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Finding support despite social separation

Church partners with Samaritan for virtual grief support group.

Grief can be an isolating experience, but now, more so than ever, that sense of isolation has gone from emotional to physical as the nation continues to practice social distancing. 

The First United Methodist Church of Moorestown (FUMC) and Samaritan Healthcare and Hospice have teamed up to let those impacted by loss know they’re not alone.

This month, the pair launched a Zoom grief support group. It began with a New to Grief session and will be followed by a six-week program called Sharing in Grief and Hope. 

First United Pastor HeyYoung Horton said early in the pandemic, one of her church members lost his mother. In speaking with him, she learned his grief was exacerbated by the fact that the family couldn’t hold a proper memorial service because of guidelines on social distancing. 

The member told Horton that his friends who had also lost loved ones were in the same grief-stricken state, and he wondered if there was a way they could have an electronic support group. Horton was initially hesitant because while she’s offered grief support before, she’s not trained on the subject. So the member suggested a partnership with Samaritan Hospice.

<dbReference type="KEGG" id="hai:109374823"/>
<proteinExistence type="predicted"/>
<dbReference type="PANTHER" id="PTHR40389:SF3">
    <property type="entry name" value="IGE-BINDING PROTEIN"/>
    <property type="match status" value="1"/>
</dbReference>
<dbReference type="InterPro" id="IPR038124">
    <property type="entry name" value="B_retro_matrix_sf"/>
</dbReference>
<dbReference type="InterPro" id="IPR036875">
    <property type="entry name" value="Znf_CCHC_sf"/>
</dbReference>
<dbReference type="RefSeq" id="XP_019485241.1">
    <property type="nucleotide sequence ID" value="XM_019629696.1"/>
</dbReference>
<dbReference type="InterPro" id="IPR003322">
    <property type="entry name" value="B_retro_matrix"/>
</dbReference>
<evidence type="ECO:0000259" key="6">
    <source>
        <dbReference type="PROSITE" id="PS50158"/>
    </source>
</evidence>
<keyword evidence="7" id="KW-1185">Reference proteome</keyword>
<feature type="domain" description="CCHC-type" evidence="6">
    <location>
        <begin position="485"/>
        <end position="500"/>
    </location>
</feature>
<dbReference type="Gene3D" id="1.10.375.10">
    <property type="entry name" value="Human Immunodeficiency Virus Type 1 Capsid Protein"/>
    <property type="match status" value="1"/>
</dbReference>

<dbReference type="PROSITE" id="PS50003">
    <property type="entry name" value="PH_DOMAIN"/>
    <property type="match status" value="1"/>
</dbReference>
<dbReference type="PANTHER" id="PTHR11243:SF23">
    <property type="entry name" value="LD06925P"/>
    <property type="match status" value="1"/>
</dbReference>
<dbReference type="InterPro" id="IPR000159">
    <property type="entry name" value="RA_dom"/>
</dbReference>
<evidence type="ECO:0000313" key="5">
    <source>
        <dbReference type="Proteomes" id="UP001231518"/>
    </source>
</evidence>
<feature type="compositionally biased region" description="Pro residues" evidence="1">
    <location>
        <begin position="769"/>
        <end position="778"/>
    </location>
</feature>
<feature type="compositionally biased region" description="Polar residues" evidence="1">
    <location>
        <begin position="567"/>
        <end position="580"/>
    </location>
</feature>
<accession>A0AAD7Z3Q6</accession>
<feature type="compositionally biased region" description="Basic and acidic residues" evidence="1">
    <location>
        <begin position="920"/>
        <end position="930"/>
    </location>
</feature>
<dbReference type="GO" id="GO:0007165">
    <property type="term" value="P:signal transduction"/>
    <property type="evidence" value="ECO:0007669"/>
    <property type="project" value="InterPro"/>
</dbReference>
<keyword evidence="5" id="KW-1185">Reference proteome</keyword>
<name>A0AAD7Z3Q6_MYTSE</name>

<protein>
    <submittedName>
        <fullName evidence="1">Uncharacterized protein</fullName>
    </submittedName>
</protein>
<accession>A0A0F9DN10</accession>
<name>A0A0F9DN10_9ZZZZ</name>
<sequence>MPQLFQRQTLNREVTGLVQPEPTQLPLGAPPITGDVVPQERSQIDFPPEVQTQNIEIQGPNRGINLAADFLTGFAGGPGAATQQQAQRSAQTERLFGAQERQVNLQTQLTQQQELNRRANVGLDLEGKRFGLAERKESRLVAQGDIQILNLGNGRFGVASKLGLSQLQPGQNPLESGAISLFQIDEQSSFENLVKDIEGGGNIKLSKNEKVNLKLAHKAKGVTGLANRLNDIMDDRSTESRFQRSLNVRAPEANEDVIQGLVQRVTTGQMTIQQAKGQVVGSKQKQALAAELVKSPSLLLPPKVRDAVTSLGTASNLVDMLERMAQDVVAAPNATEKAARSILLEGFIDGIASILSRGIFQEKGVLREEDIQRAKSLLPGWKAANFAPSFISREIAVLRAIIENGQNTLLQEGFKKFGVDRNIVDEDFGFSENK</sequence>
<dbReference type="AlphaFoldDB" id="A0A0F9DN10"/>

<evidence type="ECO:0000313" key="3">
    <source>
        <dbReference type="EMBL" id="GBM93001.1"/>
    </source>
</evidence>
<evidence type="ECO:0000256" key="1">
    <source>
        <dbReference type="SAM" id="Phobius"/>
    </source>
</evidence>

Joan Ordille, supervisor of Samaritan Center for Grief Support, said FUMC’s request came at a time when Samaritan was getting its own support groups up and running, so it was willing and eager to collaborate when Horton reached out. 

The group will help mourners explore their “loss experience,” according to Ordille. The primary focus is on emotions — specifically how people cope with loss. Given the restrictions associated with the COVID-19 pandemic, there are fewer opportunities for mourning rituals, so the group will provide opportunities for people to memorialize their loved ones.

Horton said the group’s focus is giving people a place to meet and share their concerns. There’s no cure for grief, but giving people a place to release their hurt helps, she added. 

“Grief, in my experience, as [you] share and express more, there is healing,” the pastor explained. “Even though we are quarantined, they have a place to come and express their sorrows and somebody is listening.” 

Ordille said at any time, mutual support is incredibly important to the healing process. While she hopes the support group will get back to in-person meetings, in the meantime, virtual support can help combat feelings of isolation. 

“Nobody understands what a grieving person is going through like another grieving person,” noted. 

The group is currently closed to new members. Ordille said that is by design, because there’s a building of relationships and trust that happens over the course of a support group, and when new members continuously join later on, that sense of trust can be disrupted for members.

Samaritan offers an array of other ongoing support programs. To learn more, visit samaritannj.com. 


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